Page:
The war in Ukraine has dramatically dialled up the risk of a global recession, according to leading economist.
The conflict has thrown a ‘massive monkey wrench’ into what was a gradually improving post-pandemic picture, Ira Kalish, chief global economist at Deloitte told delegates at the World Retail Congress in Rome.
And it could have damaging, long-term consequences that stretch far beyond the war zone.
He said that prior to Russia’s invasion of Ukraine there were some signs that the major economies of Europe and the US were starting to emerge from the pressures of the pandemic and confidence was returning.
But the outbreak of war had led to a sharp drop in exports of food and key commodities from Russian and Ukraine, notably energy and precious metals used in electronics.
Supply chains had also suffered a fresh wave of disruption with some freight ships in the Baltics hit by missiles, compounding problems caused by fresh Covid outbreaks in China.
This had led to another upward leap in the cost of raw materials that was already feeding through to higher inflation, a pattern that was now likely to be much more prolonged.
That increased the likelihood of higher wage demands, particularly given a tightening of the labour pool as a result of the pandemic.
“A lot people dropped out of the workforce for a number of reasons during the pandemic,” he said.
“A lot of older workers decided to retire, a lot of parents decided to stay home and look after their families and some people decided to remain in education.”Ira Kalish, chief global economist at Deloitte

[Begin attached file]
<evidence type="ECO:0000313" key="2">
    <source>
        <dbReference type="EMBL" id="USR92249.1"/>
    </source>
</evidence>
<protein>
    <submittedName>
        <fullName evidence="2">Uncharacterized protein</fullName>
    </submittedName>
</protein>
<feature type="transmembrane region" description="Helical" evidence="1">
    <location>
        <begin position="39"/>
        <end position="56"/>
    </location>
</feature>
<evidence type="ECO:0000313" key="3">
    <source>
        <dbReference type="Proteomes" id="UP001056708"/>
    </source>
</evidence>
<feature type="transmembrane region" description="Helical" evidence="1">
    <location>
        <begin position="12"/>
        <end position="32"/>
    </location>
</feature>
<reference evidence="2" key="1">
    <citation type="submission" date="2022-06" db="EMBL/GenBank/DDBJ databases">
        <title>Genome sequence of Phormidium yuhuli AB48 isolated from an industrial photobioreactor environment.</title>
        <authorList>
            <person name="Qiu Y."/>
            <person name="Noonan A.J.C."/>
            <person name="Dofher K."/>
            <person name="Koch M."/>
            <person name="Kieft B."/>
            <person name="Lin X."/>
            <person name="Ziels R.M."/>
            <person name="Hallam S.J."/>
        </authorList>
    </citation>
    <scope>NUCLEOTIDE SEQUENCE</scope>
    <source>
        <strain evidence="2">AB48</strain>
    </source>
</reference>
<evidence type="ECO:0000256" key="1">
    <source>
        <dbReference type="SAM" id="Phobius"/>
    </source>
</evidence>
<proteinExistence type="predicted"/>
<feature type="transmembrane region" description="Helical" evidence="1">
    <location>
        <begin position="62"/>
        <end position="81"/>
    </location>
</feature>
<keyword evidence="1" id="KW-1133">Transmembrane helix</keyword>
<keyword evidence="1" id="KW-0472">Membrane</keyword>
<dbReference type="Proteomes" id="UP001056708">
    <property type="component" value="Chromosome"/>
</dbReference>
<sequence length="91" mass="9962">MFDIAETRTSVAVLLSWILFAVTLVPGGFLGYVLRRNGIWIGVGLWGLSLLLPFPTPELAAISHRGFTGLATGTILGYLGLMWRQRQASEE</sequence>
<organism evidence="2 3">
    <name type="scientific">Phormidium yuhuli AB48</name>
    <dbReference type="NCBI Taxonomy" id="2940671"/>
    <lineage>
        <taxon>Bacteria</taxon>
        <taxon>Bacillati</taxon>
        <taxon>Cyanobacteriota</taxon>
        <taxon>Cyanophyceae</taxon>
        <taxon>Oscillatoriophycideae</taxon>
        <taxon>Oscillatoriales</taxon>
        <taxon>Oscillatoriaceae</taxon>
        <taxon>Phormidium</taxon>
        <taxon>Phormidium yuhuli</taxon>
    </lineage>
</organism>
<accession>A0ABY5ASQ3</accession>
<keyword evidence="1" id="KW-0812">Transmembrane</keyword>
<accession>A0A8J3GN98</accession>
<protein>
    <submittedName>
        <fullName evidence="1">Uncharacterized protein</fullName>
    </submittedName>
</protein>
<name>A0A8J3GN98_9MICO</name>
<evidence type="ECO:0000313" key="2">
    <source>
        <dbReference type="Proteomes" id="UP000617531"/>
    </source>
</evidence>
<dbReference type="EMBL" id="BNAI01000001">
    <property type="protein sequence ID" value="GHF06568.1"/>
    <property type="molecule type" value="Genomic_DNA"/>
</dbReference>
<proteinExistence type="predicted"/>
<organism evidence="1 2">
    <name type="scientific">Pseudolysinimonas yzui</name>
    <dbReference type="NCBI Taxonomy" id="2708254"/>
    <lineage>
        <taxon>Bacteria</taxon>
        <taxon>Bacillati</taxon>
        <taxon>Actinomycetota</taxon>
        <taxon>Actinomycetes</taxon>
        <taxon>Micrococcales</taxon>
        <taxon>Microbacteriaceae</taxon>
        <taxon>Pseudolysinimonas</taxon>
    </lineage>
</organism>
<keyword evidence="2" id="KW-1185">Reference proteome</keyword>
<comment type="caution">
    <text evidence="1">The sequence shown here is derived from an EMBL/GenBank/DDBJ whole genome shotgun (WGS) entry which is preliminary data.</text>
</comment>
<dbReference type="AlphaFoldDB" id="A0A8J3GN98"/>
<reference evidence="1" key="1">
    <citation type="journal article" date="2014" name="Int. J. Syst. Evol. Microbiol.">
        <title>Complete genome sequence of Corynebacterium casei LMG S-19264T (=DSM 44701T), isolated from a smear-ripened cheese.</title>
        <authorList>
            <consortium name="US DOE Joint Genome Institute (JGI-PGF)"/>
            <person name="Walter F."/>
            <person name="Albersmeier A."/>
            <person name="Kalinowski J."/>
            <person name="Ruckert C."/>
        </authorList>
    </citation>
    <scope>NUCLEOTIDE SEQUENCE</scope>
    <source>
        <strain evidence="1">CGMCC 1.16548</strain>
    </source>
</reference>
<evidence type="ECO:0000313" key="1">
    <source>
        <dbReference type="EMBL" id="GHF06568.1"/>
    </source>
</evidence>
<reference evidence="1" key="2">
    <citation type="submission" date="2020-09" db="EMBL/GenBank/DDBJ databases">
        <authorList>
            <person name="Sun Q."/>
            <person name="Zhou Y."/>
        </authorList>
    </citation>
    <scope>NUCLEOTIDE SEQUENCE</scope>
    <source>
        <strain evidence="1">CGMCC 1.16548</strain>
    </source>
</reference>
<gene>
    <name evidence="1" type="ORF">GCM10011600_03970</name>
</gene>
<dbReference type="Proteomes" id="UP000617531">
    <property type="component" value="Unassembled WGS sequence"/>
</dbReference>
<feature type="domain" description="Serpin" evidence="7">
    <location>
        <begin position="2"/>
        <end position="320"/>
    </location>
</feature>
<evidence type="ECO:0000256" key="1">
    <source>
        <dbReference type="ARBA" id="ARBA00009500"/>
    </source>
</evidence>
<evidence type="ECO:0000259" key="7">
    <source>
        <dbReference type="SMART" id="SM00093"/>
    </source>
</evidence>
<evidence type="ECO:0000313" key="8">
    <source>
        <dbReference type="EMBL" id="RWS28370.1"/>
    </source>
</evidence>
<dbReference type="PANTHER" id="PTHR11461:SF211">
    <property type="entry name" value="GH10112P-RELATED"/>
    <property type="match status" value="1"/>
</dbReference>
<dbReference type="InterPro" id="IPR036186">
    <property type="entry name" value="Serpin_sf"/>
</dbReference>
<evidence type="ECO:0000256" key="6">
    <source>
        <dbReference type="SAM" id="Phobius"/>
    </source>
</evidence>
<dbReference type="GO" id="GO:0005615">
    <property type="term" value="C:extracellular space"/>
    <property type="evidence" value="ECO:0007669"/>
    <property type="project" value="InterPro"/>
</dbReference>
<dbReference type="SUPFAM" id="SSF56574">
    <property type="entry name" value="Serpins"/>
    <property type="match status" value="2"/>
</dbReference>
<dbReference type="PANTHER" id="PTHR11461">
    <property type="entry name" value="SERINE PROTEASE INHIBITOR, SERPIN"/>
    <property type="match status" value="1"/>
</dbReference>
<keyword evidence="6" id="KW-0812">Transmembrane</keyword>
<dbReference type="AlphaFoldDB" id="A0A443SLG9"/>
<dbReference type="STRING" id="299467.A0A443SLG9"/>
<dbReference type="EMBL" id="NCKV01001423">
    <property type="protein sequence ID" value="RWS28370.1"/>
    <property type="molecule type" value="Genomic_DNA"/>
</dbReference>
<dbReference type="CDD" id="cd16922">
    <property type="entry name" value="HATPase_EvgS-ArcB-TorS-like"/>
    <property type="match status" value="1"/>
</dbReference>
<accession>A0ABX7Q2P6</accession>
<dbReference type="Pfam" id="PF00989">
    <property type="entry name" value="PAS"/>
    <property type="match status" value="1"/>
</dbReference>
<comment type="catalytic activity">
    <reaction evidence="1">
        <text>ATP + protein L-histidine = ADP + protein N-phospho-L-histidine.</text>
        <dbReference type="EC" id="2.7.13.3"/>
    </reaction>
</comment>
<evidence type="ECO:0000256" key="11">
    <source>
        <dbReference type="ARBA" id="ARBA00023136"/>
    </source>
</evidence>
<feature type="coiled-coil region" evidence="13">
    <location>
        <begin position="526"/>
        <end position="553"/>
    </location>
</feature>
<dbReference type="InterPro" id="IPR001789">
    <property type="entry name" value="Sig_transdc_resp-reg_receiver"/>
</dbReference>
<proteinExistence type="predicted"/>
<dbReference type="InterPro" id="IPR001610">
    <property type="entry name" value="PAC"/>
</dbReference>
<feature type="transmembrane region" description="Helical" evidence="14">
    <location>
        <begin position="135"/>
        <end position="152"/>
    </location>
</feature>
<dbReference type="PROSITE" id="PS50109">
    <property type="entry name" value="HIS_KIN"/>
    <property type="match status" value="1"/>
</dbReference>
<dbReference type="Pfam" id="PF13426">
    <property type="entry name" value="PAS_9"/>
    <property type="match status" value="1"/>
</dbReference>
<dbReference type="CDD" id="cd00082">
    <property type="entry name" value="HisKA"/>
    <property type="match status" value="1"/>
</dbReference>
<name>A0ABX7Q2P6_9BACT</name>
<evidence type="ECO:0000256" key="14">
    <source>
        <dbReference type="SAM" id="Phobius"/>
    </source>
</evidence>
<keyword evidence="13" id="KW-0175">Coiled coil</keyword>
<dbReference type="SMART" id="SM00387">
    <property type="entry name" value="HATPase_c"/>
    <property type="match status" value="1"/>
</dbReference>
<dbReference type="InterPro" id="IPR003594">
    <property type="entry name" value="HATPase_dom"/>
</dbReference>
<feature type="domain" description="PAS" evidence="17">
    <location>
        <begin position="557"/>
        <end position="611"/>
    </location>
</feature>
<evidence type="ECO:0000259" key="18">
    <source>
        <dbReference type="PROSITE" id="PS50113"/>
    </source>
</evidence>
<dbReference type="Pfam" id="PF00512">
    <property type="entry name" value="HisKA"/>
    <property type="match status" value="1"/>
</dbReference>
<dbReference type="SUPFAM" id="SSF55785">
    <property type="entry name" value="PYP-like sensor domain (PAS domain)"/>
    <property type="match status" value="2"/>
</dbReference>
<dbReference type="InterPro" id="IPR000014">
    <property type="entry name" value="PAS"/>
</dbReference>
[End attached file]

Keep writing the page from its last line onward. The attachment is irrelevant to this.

“In certain sectors such as retail people lost their jobs when shops closed and they didn’t have the skills to be part of the shift online.
“If we are going to see a much longer period of inflation it is likely to mean that this feeds through into higher wage demands.”
Dr Kalish told the conference that the backdrop presented the world’s major banks, such the the US Federal Reserve and the European Central Bank with a “major challenge”.
“They have to strike a really delicate balance between controlling inflation and not adding to what is already a much higher risk of recession in the major economies of the US, Europe and North America,” he said.
Dr Kalish added that the war combined with geo-political tensions and the pandemic were likely to drive major changes to how retailers, and other businesses, sourced goods, with less dependence on China.
“I think it has been a big surprise just how vulnerable supply chains have been to the recent shockwaves and it has caught a lot of businesses on the hop. I think we will see much greater focus on diversification within supply chains, so businesses don’t have too many eggs in one basket.”
He said that could include a switch away from just in time deliveries with businesses holding more stock. Rising wages in China, as well as its relations with Russia, could also lead businesses to seek out alternatives in countries such as India and Vietnam.
“China has played a massive part in the retail world for many years both as a growing market and as a source of production,” said Dr Kalish.
“As the Chinese economy slows and a reduction in the size of the working population leads to higher wages businesses may find it less compelling to invest in China and seek to diversify.”